I have to negotiate the Triangle at least once a week.   Even in a car it is risky, because it is fundamentally badly designed, and motorists have enough to do avoiding crashing into each other, let alone looking for an unexpected bike.   Making that right turn you show from Chapel Lane on to the Bristol Road is a bad move.   Firstly there is the game of one-tonne chicken played out at the Homebase access.   Then there is routine conflict between motorists when they make the right turn, as they get confused by the two lanes turning right without any lane markings to aid road positioning.   Thirdly the inter-green is too short for the right turning traffic to clear the junction area before the northbound traffic arrives at the same point.   I routinely use the pavement at the Triangle, keeping behind any pedestrians.   Yes, that's slow, but there's not too much of it and it's less life-threatening than the alternative.   And I repeat, if you feel the risk of cycling on the carriageway is too great, Home Office guidance to the police is that you may cycle on the pavement.   To a degree you can use the roads off Elliot Road to bypass the Triangle, but the junction with Oak Tree Lane can be difficult; either the traffic is snarled up in all directions and nothing can move, or the traffic is too fast-moving.

Additionally, the cycle paths that take you to that point are narrow and highly indirect, requiring lengthy detours via multiple toucan crossings.   After trying many different approaches, I've concluded it's better to use Bournbrook High Street, even though it's four sub-standard lanes of heavy traffic.   Whilst I do vary the details of my route depending on the time of day, I never use the cycle paths on the new road, not even to get to the hospital.  At Perry Barr there is no existing cycling infrastructure to connect to, not even poor infrastructure like at Selly Oak, but at least you have the bus lanes.   I'm not saying that makes Perry Barr great, I'm just pointing out that both ends are very poor and all we can do is take advantage of the A34/A38 route as far as it goes.   Hopefully in the future things will improve, and the new route will encourage that, but central government is still effectively ignoring the advice it is being given about encouraging cycling.   If it doesn't get built, perhaps because there are too many objections, nothing will get built.   Waiting around for something better will achieve, in a most physical sense, nothing.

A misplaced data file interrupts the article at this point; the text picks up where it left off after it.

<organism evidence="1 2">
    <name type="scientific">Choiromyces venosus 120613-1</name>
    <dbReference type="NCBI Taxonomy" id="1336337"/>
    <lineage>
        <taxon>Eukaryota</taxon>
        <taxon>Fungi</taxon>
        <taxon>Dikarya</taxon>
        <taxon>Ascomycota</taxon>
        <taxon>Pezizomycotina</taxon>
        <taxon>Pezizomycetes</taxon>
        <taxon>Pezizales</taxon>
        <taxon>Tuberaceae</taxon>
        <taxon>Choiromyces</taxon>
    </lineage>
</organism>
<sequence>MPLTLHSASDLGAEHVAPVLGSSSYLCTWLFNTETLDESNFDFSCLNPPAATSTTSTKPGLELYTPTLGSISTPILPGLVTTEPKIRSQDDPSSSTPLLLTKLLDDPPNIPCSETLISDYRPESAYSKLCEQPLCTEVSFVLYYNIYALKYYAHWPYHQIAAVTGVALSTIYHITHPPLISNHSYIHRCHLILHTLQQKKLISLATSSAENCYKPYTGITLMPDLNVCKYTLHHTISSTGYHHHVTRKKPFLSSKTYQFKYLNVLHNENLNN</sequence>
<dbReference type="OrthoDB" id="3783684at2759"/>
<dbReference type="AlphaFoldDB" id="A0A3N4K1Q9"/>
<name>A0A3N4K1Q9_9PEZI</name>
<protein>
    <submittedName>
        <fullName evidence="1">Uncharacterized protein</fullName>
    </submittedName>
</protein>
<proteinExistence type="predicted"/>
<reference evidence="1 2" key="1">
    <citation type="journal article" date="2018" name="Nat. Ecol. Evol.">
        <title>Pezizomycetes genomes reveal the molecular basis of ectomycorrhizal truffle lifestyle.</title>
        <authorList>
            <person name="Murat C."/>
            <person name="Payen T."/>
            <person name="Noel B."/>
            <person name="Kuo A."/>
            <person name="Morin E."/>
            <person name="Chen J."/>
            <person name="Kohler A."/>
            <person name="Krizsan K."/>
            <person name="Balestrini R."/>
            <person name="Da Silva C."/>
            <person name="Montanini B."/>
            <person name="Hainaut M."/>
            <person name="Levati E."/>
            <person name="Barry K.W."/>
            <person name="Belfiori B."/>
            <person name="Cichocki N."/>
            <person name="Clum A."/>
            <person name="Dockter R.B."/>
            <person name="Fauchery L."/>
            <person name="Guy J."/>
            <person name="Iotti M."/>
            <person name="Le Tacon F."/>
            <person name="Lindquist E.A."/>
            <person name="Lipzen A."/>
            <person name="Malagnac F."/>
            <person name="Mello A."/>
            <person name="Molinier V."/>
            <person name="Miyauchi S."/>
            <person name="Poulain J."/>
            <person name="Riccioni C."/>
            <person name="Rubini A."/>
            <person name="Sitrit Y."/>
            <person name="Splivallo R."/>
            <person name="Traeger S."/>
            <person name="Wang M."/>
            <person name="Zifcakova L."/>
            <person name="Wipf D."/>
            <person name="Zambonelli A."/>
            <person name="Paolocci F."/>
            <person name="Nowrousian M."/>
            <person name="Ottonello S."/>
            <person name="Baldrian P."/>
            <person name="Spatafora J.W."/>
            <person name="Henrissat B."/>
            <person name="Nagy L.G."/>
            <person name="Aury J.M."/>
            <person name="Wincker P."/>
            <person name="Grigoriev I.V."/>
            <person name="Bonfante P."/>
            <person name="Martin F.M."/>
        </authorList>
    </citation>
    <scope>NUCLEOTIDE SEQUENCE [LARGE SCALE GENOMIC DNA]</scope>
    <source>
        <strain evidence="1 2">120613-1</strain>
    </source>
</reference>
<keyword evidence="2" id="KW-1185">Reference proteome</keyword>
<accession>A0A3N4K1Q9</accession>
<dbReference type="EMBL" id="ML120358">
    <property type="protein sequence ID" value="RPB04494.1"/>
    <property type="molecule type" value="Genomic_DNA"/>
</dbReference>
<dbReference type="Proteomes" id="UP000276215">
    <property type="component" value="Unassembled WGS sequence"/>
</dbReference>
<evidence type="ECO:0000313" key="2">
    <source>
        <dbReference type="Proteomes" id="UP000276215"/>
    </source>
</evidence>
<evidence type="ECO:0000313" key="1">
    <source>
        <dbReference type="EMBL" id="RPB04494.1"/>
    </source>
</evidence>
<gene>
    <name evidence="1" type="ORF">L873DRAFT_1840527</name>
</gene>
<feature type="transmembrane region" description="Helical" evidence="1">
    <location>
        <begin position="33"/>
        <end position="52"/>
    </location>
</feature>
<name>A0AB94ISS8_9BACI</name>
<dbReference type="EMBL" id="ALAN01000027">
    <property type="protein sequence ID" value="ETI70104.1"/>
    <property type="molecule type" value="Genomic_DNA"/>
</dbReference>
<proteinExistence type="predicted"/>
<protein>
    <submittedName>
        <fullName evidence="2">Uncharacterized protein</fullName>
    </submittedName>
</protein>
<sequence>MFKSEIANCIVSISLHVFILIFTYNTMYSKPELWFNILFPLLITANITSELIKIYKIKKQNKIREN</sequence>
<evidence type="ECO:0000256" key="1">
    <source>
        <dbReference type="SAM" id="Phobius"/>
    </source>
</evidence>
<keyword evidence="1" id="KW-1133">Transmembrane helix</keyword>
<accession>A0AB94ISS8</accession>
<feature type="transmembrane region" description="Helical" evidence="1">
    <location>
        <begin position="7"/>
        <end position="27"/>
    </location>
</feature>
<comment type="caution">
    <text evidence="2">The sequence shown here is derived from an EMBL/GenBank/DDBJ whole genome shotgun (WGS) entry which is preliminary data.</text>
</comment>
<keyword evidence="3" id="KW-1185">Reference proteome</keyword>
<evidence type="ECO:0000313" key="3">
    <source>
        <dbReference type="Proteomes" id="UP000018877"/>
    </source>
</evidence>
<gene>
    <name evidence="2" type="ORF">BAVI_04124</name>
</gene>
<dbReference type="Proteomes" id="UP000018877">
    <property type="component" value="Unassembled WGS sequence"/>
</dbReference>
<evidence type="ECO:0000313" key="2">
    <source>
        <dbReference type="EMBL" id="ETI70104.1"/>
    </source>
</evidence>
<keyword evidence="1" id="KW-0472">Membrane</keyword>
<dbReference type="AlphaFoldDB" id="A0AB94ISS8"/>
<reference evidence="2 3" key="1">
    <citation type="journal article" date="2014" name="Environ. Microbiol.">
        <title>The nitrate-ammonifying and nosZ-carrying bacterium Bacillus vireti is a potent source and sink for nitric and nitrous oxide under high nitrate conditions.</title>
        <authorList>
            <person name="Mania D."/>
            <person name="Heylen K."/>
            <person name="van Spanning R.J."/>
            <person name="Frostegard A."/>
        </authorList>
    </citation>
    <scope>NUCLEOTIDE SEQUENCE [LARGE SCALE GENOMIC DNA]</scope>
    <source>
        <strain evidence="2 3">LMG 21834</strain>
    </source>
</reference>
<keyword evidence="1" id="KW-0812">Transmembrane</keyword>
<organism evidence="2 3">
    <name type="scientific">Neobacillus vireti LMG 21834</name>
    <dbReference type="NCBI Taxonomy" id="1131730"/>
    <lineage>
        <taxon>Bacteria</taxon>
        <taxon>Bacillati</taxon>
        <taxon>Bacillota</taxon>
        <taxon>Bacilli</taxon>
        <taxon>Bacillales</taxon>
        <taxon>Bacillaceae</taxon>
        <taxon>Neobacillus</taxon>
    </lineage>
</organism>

you mention the Bus Lanes Robert and that is exactly why I feel dead safe on the A34 say compared to Hagley Road which I do a lot. The lane is wide enough for a bus to pass and in fact being three lanes in part for cars makes it pretty darn safe. The plans should have built upon the bus lanes but the car has ruled these plans.

No, bus lanes are not the answer, they are just better than nothing at all.   Firstly a bus needs to pull in and stop at every bus stop (on a busy route).   The corollary of that is that a bus needs to have good acceleration and a relatively high maximum speed to make reasonable progress.   A cyclist on the other hand does not need to stop at every bus stop, which is just as well because acceleration and top speed are limited.   That means the two forms of transport have to play leapfrog.   Every overtake is a potential for conflict, but a bus has far higher inertia than a bike, making it very destructive of a soft human body if there is a collision.   The two forms of transport are fundamentally incompatible.   Buses are driven by humans, and humans make mistakes.   I dread having to overtake a bus because sometimes the driver doesn't see you and pulls away from the stop, leaving you squeezed between the bus and the general motor traffic, but the (frustrating) alternative is remaining stuck behind the bus.   And getting stuck behind a cyclist is equally frustrating for a bus driver trying to keep to the timetable.   Sometimes a driver makes too close a pass.   The only benefit of cycling in a bus lane is that there is less traffic for a cyclist to deal with.